What was the most challenging part of updating the book the third time? Favorite part?

It’s a logistical challenge to plan for a drive-up, fly-back trip, especially if you rent an RV, as I do. So I begin by renting a car in Portland for the one-way drive to Everett, Washington, the nearest Cruise America rental site, then load everything from the rental car into the motor home before returning it. The whole time I’m packing, I have to think about flying it all back, so I really get lean on what to bring along.

An unpleasant highlight of this year’s trip was when I suffered a gallbladder attack while camping in a remote site in northern British Columbia. At that particular spot, we were camped outside of cell phone service, but within range of a wireless network. With more facts from medical sites, and knowing the mileage from the last town to the next town, we were able to decide to see it through until morning, when the pain had subsided and we could press onward to Whitehorse. I made sure this edition has solid information about what to do in case of a medical emergency! (And I said buh-bye to the gallbladder two weeks after we got home.)

What recommendations/tips do you have for first time travelers on the Alcan or even to Alaska or Canada?

I always encourage people to pace themselves, to slow down and enjoy Canada as much as they will Alaska. Everybody’s in a hurry to get to their destination, but Canada’s west is so great, it shouldn’t be rushed through, especially for those who appreciate natural history and human history. You can fly right by a bear feeding at the forest’s edge or miss a sign that describes the hazards of road building. There are incredible museums, great restaurants, rodeos, water parks, and the like. Have some fun.

For those who want to see bears, especially, I recommend traveling in late May. Sure, it’s chillier and the leaves haven’t fully opened in the Far North, but this is the time when black and brown bears are coming out of hibernation and feeding on the new spring grasses along the edge of the woods. One year, we counted nearly three dozen blackies. (An obvious tip: stay in the car for your photos and don’t take risks around wildlife.)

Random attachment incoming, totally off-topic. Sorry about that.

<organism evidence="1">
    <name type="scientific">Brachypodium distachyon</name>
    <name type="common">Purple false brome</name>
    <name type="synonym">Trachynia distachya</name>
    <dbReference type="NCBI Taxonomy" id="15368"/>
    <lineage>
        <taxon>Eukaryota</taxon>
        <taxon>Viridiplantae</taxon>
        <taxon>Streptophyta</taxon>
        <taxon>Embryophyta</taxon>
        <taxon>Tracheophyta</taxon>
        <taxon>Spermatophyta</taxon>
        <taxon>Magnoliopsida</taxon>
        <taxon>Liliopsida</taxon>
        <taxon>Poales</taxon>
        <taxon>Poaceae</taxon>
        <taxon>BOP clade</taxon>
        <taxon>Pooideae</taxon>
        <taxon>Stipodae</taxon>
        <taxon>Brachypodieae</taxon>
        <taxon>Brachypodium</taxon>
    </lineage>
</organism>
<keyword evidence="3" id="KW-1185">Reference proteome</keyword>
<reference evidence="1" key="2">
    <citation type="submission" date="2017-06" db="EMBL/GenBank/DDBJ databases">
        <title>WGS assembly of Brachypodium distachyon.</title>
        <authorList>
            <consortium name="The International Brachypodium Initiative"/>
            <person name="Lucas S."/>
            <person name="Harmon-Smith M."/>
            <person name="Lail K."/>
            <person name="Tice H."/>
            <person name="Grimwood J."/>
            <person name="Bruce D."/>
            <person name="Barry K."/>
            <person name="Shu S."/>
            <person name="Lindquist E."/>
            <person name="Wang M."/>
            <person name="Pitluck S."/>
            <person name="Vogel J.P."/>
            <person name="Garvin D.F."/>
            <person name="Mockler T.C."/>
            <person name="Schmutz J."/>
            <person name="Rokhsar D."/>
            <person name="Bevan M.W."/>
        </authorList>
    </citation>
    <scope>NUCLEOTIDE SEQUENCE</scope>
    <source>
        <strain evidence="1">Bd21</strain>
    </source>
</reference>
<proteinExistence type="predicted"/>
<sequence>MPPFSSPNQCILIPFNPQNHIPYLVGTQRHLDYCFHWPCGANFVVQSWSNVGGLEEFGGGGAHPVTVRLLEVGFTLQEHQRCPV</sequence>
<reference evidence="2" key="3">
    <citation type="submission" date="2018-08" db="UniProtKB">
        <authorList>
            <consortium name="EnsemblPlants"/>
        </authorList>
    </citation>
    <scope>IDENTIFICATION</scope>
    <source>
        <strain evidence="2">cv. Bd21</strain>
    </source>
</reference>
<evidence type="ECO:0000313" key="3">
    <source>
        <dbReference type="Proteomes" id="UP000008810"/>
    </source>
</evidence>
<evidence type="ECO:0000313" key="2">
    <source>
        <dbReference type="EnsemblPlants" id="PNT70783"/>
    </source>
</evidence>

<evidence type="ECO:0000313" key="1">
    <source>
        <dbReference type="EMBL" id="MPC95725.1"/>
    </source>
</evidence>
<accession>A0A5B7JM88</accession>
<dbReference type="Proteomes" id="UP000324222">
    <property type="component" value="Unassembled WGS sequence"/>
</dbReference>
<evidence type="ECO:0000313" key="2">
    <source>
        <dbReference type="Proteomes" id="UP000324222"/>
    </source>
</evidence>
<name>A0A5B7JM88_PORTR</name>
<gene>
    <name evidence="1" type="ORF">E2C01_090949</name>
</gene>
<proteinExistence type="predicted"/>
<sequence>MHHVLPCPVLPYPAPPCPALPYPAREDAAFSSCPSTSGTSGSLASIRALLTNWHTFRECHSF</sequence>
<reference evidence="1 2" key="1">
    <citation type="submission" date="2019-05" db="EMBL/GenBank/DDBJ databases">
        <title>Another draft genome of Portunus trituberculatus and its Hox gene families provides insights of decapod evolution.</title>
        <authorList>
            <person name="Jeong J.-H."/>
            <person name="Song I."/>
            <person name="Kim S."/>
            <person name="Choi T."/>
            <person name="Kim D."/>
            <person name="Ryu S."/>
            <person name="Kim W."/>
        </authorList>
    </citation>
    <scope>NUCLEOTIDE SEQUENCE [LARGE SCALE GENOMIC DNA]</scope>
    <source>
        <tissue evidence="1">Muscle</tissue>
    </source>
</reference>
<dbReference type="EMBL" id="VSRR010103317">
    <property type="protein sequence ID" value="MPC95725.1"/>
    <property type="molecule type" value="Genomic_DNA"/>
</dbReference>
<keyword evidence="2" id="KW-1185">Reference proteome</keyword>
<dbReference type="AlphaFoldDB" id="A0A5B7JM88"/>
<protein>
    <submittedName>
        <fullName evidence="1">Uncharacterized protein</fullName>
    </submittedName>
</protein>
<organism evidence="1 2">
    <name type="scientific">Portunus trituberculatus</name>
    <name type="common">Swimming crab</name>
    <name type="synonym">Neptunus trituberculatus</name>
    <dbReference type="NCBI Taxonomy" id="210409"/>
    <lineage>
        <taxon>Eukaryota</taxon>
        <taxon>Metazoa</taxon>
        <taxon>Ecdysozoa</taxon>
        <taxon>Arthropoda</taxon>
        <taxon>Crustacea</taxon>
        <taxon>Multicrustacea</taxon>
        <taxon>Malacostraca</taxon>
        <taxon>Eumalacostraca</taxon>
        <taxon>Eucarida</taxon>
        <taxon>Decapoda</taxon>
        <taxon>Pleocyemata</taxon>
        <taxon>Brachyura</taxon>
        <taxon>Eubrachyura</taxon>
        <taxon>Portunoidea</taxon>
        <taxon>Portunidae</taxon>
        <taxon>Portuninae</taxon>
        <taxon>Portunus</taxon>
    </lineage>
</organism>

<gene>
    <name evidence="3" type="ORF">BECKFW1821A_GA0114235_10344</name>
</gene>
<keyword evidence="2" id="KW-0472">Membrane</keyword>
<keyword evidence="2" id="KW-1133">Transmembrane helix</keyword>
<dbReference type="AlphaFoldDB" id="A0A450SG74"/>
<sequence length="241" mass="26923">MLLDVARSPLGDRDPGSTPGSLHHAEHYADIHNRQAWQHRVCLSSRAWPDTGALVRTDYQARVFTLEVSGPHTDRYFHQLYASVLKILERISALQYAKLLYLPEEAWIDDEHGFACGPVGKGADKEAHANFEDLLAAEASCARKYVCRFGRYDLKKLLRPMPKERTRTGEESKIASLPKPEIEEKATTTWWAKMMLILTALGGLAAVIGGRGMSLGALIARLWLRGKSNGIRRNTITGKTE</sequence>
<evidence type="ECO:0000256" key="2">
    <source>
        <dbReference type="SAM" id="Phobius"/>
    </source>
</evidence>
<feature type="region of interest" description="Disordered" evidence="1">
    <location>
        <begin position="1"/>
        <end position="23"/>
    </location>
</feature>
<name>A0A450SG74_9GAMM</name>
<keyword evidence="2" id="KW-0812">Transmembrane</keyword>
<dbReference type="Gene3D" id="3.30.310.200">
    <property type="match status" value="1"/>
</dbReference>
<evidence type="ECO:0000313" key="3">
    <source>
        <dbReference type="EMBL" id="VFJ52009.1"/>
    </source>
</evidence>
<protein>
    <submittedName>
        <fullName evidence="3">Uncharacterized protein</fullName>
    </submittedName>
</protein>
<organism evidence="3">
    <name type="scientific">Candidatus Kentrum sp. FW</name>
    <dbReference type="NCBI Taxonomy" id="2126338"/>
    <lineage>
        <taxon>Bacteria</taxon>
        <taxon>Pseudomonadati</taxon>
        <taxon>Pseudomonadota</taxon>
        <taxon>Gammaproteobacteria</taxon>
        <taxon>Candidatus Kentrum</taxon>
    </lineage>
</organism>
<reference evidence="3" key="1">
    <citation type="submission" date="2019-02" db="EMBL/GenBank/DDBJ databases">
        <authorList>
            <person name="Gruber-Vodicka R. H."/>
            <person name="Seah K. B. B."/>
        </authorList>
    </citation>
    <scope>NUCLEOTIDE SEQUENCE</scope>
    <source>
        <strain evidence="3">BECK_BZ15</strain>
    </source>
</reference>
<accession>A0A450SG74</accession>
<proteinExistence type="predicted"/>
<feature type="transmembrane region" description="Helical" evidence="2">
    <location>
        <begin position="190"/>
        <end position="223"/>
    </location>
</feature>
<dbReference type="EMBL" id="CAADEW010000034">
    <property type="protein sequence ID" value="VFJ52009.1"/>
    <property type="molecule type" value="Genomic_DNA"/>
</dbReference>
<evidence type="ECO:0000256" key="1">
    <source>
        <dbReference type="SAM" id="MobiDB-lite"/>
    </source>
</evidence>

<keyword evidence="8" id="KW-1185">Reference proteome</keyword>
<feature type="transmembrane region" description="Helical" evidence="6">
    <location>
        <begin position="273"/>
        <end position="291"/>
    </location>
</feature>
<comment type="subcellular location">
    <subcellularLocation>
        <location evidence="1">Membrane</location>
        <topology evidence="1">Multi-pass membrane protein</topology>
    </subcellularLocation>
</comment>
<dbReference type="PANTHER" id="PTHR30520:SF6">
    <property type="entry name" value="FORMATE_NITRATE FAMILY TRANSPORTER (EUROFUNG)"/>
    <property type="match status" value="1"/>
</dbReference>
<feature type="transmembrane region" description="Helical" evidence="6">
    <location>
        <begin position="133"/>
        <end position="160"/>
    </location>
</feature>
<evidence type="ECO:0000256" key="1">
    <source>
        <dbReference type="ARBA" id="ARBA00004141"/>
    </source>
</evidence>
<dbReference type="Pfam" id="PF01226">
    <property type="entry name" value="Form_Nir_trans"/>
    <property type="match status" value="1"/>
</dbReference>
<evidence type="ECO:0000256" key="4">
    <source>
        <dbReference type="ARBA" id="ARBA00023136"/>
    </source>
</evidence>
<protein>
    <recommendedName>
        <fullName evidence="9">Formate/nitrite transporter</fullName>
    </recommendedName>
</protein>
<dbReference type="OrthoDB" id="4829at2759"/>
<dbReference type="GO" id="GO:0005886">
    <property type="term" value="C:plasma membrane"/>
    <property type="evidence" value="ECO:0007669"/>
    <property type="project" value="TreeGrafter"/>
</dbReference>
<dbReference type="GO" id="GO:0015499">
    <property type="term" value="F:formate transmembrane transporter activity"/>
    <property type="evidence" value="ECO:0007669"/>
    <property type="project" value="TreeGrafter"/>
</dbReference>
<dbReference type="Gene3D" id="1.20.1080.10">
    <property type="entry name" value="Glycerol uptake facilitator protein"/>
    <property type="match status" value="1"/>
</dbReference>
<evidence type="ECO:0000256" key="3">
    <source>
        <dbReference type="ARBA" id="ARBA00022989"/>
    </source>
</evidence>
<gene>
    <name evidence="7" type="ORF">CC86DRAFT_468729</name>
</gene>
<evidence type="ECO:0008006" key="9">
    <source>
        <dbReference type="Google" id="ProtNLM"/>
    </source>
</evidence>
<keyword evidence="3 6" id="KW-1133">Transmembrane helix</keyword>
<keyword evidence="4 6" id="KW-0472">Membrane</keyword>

What kind of personal feedback have you received about the book in previous editions? What do you hope readers will notice/learn/love about this latest edition?

I want to make the trip easier and more fun. I want to be a trusted voice offering insights and insider tips to my friends. This edition is loaded with photos and details on where to go and what to see, lists of hotels, restaurants, and campgrounds to aid in planning, and essential information on miles between cities. It’s planning made easy.


Are You Ready to Ramble?

The days are getting longer, temperatures are warming, and I even spotted some little green buds on the trees in my yard this past weekend. To some of you, this means one thing—summer road trip season is nearly upon us! Many Americans venture out on the roads each summer by piling the family into the minivan or wagon à la Clark Griswold and exploring our nation’s treasures, from beaches and forests to national monuments and national parks. There’s a whole world out there and plenty to see, but sometimes it can be difficult to pick your route and narrow down the sites to visit. And sometimes you are looking for a different kind of road trip…